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Plant Cell Physiol. 2005 Nov;46(11):1799-808. Epub 2005 Sep 17.

Casparian strips in needles are more solute permeable than endodermal transport barriers in roots of Pinus bungeana.

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  • 1Key Laboratory of Photosynthesis and Molecular Environmental Physiology, Institute of Botany, Chinese Academy of Sciences, Beijing.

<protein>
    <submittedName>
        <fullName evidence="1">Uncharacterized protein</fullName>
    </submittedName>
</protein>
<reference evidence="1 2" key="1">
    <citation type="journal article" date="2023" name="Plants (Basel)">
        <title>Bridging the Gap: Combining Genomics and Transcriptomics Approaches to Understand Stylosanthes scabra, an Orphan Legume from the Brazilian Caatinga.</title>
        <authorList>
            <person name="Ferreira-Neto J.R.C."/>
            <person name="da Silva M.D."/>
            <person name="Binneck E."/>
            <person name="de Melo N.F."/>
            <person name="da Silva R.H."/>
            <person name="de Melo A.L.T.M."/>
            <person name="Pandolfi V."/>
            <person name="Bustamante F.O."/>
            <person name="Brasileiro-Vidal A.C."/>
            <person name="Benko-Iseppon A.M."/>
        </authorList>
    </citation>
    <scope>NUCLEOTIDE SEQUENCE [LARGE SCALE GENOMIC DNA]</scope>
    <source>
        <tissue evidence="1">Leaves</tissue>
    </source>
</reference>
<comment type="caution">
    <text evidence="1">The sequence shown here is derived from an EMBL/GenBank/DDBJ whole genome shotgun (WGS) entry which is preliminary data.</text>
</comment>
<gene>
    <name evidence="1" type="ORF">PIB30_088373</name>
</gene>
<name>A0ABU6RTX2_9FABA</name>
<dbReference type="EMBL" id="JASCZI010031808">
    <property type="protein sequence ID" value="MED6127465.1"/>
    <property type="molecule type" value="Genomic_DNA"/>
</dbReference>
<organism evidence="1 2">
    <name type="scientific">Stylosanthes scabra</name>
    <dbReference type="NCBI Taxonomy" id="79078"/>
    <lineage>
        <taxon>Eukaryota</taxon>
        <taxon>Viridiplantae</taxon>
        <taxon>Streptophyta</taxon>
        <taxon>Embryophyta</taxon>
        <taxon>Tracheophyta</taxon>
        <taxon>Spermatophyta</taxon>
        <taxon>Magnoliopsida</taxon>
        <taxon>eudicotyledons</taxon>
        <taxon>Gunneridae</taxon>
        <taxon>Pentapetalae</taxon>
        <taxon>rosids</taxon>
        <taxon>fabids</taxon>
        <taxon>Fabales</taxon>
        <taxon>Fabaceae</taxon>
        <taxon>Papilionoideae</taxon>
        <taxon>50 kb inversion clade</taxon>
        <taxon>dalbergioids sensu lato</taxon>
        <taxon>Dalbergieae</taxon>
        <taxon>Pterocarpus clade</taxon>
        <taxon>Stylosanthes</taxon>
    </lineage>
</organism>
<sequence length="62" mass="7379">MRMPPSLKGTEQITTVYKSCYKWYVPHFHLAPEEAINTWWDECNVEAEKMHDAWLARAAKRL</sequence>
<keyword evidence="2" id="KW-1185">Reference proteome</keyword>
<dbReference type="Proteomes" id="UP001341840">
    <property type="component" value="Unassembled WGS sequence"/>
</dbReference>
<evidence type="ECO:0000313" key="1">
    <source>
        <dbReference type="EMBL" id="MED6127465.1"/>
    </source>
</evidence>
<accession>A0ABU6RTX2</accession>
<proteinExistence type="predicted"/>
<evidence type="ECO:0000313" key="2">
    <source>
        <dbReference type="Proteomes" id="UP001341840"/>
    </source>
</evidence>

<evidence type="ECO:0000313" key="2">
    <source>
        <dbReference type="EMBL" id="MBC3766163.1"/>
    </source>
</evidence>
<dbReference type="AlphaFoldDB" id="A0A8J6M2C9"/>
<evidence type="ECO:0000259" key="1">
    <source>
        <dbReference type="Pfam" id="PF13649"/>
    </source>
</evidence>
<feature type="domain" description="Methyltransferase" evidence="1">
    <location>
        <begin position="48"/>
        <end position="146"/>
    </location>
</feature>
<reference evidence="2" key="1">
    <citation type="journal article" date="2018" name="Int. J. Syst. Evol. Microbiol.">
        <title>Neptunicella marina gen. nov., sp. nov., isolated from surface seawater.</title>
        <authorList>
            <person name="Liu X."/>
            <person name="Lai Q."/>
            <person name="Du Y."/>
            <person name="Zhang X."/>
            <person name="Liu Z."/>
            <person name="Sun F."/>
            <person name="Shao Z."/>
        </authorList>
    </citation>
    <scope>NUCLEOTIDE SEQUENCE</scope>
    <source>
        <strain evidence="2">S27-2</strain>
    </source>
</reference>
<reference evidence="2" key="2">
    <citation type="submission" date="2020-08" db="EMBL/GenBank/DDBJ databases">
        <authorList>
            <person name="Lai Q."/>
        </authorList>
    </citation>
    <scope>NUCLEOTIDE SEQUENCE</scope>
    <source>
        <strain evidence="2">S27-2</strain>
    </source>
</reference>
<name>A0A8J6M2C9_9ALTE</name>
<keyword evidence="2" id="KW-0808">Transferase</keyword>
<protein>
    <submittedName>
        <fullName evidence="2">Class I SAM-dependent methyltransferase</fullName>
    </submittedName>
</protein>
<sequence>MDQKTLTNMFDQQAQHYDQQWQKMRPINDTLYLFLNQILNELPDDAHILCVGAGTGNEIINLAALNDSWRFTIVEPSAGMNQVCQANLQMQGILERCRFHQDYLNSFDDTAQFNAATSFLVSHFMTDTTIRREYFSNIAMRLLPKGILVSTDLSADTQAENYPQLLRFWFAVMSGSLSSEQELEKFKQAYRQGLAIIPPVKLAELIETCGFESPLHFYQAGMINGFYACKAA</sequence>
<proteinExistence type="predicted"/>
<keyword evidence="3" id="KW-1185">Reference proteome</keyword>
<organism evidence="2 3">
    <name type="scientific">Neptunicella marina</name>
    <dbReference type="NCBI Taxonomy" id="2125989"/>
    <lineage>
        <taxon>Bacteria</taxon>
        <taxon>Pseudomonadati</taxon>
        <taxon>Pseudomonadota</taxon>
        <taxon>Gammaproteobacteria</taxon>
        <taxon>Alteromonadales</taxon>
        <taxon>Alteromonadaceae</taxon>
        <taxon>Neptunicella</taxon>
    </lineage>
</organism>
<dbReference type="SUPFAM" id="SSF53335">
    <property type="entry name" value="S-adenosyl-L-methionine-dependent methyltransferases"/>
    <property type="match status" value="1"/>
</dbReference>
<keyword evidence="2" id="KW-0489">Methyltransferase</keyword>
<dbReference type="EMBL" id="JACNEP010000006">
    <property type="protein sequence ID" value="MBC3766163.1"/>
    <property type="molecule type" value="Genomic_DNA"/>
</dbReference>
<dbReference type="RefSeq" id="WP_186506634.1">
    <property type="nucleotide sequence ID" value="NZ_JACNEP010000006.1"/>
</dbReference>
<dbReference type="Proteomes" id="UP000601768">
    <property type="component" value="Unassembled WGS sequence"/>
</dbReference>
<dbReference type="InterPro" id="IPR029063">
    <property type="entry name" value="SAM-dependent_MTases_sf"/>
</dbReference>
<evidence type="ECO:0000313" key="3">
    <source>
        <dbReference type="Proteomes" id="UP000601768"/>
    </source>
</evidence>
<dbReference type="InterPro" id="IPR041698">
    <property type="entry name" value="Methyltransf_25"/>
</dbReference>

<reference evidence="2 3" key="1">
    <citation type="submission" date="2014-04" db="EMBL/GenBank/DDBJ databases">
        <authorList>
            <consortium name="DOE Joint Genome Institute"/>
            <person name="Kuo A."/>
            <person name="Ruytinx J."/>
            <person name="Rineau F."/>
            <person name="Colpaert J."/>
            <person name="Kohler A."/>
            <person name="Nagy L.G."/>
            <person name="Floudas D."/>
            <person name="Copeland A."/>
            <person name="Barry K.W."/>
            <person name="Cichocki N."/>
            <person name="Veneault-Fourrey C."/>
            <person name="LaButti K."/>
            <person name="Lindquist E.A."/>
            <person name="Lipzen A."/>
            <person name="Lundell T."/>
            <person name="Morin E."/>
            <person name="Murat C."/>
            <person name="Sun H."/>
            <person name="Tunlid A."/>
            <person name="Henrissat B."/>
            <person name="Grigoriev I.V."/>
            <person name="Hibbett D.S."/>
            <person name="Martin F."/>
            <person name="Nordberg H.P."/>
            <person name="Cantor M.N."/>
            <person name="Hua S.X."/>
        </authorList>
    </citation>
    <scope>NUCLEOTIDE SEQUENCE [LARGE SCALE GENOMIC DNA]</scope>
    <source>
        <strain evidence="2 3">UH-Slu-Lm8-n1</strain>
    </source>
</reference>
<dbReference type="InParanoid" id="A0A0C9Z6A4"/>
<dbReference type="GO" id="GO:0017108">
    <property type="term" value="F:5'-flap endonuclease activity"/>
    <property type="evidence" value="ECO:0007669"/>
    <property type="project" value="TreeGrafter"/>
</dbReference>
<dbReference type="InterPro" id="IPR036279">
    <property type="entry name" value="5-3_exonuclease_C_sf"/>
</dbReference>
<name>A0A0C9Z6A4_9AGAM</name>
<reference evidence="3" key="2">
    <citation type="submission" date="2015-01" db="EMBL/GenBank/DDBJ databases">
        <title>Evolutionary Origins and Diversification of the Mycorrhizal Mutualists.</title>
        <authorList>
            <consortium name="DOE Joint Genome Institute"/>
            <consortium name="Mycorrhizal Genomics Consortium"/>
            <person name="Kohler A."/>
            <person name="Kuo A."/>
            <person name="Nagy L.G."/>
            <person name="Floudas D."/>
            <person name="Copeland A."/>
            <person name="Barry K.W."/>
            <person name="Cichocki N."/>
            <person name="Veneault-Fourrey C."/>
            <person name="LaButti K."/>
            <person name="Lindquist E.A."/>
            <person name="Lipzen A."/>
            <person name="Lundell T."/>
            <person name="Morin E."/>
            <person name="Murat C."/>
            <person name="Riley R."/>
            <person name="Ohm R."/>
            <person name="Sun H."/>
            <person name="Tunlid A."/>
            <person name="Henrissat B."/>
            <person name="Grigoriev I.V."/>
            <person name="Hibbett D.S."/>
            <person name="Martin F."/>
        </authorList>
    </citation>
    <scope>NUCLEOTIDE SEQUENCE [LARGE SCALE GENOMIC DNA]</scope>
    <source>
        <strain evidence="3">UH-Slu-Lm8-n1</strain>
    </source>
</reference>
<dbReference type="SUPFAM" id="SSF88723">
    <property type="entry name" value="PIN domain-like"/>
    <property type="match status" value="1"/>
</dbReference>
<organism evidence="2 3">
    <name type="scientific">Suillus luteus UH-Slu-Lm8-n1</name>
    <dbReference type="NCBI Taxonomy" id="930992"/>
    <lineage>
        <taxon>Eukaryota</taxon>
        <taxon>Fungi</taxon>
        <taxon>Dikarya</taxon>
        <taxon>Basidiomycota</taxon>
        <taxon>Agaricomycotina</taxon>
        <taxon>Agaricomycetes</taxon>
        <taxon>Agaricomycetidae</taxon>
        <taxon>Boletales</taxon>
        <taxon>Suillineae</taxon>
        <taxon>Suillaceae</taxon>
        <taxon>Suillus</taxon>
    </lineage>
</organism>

The structure and development of endodermal Casparian strips in Pinus bungeana needles and roots were studied by scanning electron microscopy and fluorescence microscopy. Primary pit fields (PFs) frequently occurred in radial walls of Casparian strips isolated from needles, whereas PFs were never detected in Casparian strips from roots. Formation of Casparian strips in needles as well as roots started at the outer parts of the radial walls and they finally occupied the entire radial walls of the endodermis. Fourier transform infrared (FTIR) spectroscopy of Casparian strips isolated from roots revealed significant absorption bands characteristic for suberin. However, in Casparian strips of needles, evidence for suberin was rarely detected by FTIR spectroscopy. The apoplastic permeability of Casparian strips in needles and roots was probed by the apoplastic tracers calcofluor and berberine. Casparian strips in roots efficiently blocked the apoplastic transport (AT) of calcofluor and berberine. Casparian strips in needles blocked the AT of calcofluor, but diffusion of berberine was not inhibited and berberine thiocyanate crystals were detectable in the vascular tissue of the needles. From the data presented, it must be concluded that Casparian strips in needles, which are characterized by the absence of suberin, are more solute permeable compared with Casparian strips in roots.

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